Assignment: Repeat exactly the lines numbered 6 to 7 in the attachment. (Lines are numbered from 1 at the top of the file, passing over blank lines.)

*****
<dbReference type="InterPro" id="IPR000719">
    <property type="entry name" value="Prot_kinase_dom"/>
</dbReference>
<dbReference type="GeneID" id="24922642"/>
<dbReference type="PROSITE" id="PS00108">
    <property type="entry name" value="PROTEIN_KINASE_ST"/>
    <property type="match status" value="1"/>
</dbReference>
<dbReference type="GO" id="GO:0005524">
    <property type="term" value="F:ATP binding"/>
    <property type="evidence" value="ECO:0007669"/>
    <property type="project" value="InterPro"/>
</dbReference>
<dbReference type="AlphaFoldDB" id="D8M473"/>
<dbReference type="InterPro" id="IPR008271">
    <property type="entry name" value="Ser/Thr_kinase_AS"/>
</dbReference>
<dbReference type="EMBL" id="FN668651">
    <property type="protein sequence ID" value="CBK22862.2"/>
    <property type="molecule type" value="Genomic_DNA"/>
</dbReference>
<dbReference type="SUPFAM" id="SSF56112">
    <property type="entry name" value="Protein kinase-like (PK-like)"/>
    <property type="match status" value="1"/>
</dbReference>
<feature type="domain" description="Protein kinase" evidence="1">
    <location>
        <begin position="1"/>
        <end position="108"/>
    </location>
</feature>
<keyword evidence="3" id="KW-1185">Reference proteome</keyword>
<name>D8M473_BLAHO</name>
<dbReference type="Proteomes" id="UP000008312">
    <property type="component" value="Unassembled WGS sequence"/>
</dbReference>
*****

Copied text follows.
    <property type="entry name" value="PROTEIN_KINASE_ST"/>
    <property type="match status" value="1"/>